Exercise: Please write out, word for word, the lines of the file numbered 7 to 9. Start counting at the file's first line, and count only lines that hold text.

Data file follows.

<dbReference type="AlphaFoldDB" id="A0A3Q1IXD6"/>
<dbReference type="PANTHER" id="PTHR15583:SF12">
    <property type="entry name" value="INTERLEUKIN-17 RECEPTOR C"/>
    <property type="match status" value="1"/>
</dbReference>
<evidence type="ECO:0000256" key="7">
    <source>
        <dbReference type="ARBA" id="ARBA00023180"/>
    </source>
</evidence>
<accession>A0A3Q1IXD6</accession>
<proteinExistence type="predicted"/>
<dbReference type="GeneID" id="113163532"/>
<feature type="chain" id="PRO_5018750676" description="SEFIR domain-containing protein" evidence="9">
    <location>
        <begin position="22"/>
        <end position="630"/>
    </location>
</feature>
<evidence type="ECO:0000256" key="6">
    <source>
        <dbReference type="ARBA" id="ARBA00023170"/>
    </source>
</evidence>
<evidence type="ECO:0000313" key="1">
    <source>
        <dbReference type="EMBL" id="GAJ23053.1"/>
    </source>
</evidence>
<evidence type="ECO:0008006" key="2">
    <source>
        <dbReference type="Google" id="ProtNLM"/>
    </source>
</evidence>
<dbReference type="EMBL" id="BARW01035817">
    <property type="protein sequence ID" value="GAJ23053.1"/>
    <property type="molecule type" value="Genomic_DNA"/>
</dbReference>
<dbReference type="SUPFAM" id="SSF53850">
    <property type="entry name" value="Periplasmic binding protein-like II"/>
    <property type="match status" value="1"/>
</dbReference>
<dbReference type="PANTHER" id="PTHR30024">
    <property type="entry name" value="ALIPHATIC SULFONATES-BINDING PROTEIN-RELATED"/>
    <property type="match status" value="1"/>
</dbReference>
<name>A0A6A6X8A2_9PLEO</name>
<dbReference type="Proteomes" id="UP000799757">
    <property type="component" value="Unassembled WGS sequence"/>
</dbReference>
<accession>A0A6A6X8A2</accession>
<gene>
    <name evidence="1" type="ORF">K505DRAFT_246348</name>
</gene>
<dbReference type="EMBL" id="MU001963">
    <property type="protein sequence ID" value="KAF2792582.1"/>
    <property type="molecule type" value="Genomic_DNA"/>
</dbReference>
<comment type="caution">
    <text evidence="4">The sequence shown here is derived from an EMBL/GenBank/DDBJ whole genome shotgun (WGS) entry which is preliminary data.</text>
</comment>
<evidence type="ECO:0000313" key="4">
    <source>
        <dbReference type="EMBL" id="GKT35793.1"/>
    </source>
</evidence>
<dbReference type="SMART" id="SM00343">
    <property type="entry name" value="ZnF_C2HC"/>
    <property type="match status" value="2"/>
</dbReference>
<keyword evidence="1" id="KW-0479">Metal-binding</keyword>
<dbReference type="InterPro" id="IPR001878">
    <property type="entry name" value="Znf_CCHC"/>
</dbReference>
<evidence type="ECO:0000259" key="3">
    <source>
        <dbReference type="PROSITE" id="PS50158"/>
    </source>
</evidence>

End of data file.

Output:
    <source>
        <dbReference type="ARBA" id="ARBA00023180"/>
    </source>